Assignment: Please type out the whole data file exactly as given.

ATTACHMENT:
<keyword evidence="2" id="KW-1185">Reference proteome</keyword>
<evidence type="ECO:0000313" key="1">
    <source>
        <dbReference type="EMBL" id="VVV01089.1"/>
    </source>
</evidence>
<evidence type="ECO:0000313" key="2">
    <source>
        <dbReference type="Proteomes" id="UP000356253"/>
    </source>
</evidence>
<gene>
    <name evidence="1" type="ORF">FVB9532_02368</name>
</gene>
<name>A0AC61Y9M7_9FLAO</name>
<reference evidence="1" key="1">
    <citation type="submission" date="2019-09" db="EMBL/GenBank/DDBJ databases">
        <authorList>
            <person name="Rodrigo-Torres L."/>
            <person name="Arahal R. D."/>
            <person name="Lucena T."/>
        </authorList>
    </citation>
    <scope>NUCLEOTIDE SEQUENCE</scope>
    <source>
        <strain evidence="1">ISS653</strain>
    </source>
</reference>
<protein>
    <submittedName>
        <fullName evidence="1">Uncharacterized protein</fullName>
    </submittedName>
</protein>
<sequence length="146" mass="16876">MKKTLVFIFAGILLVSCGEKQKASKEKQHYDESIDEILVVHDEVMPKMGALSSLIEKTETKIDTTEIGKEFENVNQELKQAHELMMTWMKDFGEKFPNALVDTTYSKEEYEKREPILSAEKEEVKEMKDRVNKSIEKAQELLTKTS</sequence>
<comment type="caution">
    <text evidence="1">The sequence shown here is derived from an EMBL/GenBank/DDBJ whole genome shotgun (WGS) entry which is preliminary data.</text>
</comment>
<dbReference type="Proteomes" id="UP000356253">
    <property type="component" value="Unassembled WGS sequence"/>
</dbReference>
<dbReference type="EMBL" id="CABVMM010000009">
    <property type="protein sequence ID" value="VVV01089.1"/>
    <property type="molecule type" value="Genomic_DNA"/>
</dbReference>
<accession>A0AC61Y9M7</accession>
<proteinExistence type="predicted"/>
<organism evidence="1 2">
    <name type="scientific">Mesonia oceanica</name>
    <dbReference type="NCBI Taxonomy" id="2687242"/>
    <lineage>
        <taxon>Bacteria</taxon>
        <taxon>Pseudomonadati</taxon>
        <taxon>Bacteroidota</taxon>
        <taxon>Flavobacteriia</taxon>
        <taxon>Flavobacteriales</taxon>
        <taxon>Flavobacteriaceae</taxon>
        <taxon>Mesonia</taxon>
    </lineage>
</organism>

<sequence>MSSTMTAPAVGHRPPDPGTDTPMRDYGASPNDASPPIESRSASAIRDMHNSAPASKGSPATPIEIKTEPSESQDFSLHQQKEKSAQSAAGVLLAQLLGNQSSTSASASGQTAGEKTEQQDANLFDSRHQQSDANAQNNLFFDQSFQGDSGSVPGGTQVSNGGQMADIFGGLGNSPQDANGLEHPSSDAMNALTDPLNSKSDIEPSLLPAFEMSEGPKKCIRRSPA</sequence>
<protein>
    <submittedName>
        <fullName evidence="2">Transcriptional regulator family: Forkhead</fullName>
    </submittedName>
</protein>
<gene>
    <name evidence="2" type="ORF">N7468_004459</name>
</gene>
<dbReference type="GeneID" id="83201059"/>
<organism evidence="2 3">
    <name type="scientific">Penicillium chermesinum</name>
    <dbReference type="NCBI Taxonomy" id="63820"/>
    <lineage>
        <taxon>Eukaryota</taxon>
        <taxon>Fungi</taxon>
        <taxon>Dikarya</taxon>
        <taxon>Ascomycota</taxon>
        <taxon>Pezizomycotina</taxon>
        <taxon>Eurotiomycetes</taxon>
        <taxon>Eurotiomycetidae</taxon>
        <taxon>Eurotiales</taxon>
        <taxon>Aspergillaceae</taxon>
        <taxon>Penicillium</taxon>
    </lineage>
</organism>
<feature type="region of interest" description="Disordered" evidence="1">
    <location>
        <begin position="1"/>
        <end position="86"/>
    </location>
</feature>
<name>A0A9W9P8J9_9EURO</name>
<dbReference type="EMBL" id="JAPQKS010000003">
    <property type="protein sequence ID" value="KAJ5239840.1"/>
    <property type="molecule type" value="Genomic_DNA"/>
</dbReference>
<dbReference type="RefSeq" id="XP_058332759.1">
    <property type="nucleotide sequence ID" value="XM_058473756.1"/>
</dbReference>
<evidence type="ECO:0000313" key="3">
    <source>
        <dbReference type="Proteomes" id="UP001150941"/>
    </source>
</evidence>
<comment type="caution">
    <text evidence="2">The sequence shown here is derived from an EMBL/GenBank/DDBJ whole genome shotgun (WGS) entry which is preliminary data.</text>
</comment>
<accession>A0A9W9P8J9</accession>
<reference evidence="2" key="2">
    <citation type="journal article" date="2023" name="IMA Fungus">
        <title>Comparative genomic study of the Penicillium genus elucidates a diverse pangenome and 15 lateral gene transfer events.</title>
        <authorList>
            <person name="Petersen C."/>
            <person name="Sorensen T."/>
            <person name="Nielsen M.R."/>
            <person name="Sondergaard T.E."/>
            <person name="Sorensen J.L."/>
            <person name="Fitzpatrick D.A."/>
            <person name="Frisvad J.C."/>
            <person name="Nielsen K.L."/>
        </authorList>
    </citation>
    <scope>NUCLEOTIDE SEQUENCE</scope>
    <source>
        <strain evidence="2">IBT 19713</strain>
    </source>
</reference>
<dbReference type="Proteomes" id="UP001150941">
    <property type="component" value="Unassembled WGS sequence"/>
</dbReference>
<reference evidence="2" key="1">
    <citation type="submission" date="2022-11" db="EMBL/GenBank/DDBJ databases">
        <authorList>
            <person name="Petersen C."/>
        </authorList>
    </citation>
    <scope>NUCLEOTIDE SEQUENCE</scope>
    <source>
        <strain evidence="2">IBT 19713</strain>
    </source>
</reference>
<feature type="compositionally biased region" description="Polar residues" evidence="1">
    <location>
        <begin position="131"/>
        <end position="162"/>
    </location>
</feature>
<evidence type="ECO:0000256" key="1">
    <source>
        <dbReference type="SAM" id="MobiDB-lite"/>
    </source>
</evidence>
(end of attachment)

<keyword evidence="2" id="KW-1185">Reference proteome</keyword>
<evidence type="ECO:0000313" key="1">
    <source>
        <dbReference type="EMBL" id="VVV01089.1"/>
    </source>
</evidence>
<evidence type="ECO:0000313" key="2">
    <source>
        <dbReference type="Proteomes" id="UP000356253"/>
    </source>
</evidence>
<gene>
    <name evidence="1" type="ORF">FVB9532_02368</name>
</gene>
<name>A0AC61Y9M7_9FLAO</name>
<reference evidence="1" key="1">
    <citation type="submission" date="2019-09" db="EMBL/GenBank/DDBJ databases">
        <authorList>
            <person name="Rodrigo-Torres L."/>
            <person name="Arahal R. D."/>
            <person name="Lucena T."/>
        </authorList>
    </citation>
    <scope>NUCLEOTIDE SEQUENCE</scope>
    <source>
        <strain evidence="1">ISS653</strain>
    </source>
</reference>
<protein>
    <submittedName>
        <fullName evidence="1">Uncharacterized protein</fullName>
    </submittedName>
</protein>
<sequence length="146" mass="16876">MKKTLVFIFAGILLVSCGEKQKASKEKQHYDESIDEILVVHDEVMPKMGALSSLIEKTETKIDTTEIGKEFENVNQELKQAHELMMTWMKDFGEKFPNALVDTTYSKEEYEKREPILSAEKEEVKEMKDRVNKSIEKAQELLTKTS</sequence>
<comment type="caution">
    <text evidence="1">The sequence shown here is derived from an EMBL/GenBank/DDBJ whole genome shotgun (WGS) entry which is preliminary data.</text>
</comment>
<dbReference type="Proteomes" id="UP000356253">
    <property type="component" value="Unassembled WGS sequence"/>
</dbReference>
<dbReference type="EMBL" id="CABVMM010000009">
    <property type="protein sequence ID" value="VVV01089.1"/>
    <property type="molecule type" value="Genomic_DNA"/>
</dbReference>
<accession>A0AC61Y9M7</accession>
<proteinExistence type="predicted"/>
<organism evidence="1 2">
    <name type="scientific">Mesonia oceanica</name>
    <dbReference type="NCBI Taxonomy" id="2687242"/>
    <lineage>
        <taxon>Bacteria</taxon>
        <taxon>Pseudomonadati</taxon>
        <taxon>Bacteroidota</taxon>
        <taxon>Flavobacteriia</taxon>
        <taxon>Flavobacteriales</taxon>
        <taxon>Flavobacteriaceae</taxon>
        <taxon>Mesonia</taxon>
    </lineage>
</organism>

<sequence>MSSTMTAPAVGHRPPDPGTDTPMRDYGASPNDASPPIESRSASAIRDMHNSAPASKGSPATPIEIKTEPSESQDFSLHQQKEKSAQSAAGVLLAQLLGNQSSTSASASGQTAGEKTEQQDANLFDSRHQQSDANAQNNLFFDQSFQGDSGSVPGGTQVSNGGQMADIFGGLGNSPQDANGLEHPSSDAMNALTDPLNSKSDIEPSLLPAFEMSEGPKKCIRRSPA</sequence>
<protein>
    <submittedName>
        <fullName evidence="2">Transcriptional regulator family: Forkhead</fullName>
    </submittedName>
</protein>
<gene>
    <name evidence="2" type="ORF">N7468_004459</name>
</gene>
<dbReference type="GeneID" id="83201059"/>
<organism evidence="2 3">
    <name type="scientific">Penicillium chermesinum</name>
    <dbReference type="NCBI Taxonomy" id="63820"/>
    <lineage>
        <taxon>Eukaryota</taxon>
        <taxon>Fungi</taxon>
        <taxon>Dikarya</taxon>
        <taxon>Ascomycota</taxon>
        <taxon>Pezizomycotina</taxon>
        <taxon>Eurotiomycetes</taxon>
        <taxon>Eurotiomycetidae</taxon>
        <taxon>Eurotiales</taxon>
        <taxon>Aspergillaceae</taxon>
        <taxon>Penicillium</taxon>
    </lineage>
</organism>
<feature type="region of interest" description="Disordered" evidence="1">
    <location>
        <begin position="1"/>
        <end position="86"/>
    </location>
</feature>
<name>A0A9W9P8J9_9EURO</name>
<dbReference type="EMBL" id="JAPQKS010000003">
    <property type="protein sequence ID" value="KAJ5239840.1"/>
    <property type="molecule type" value="Genomic_DNA"/>
</dbReference>
<dbReference type="RefSeq" id="XP_058332759.1">
    <property type="nucleotide sequence ID" value="XM_058473756.1"/>
</dbReference>
<evidence type="ECO:0000313" key="3">
    <source>
        <dbReference type="Proteomes" id="UP001150941"/>
    </source>
</evidence>
<comment type="caution">
    <text evidence="2">The sequence shown here is derived from an EMBL/GenBank/DDBJ whole genome shotgun (WGS) entry which is preliminary data.</text>
</comment>
<accession>A0A9W9P8J9</accession>
<reference evidence="2" key="2">
    <citation type="journal article" date="2023" name="IMA Fungus">
        <title>Comparative genomic study of the Penicillium genus elucidates a diverse pangenome and 15 lateral gene transfer events.</title>
        <authorList>
            <person name="Petersen C."/>
            <person name="Sorensen T."/>
            <person name="Nielsen M.R."/>
            <person name="Sondergaard T.E."/>
            <person name="Sorensen J.L."/>
            <person name="Fitzpatrick D.A."/>
            <person name="Frisvad J.C."/>
            <person name="Nielsen K.L."/>
        </authorList>
    </citation>
    <scope>NUCLEOTIDE SEQUENCE</scope>
    <source>
        <strain evidence="2">IBT 19713</strain>
    </source>
</reference>
<dbReference type="Proteomes" id="UP001150941">
    <property type="component" value="Unassembled WGS sequence"/>
</dbReference>
<reference evidence="2" key="1">
    <citation type="submission" date="2022-11" db="EMBL/GenBank/DDBJ databases">
        <authorList>
            <person name="Petersen C."/>
        </authorList>
    </citation>
    <scope>NUCLEOTIDE SEQUENCE</scope>
    <source>
        <strain evidence="2">IBT 19713</strain>
    </source>
</reference>
<feature type="compositionally biased region" description="Polar residues" evidence="1">
    <location>
        <begin position="131"/>
        <end position="162"/>
    </location>
</feature>
<evidence type="ECO:0000256" key="1">
    <source>
        <dbReference type="SAM" id="MobiDB-lite"/>
    </source>
</evidence>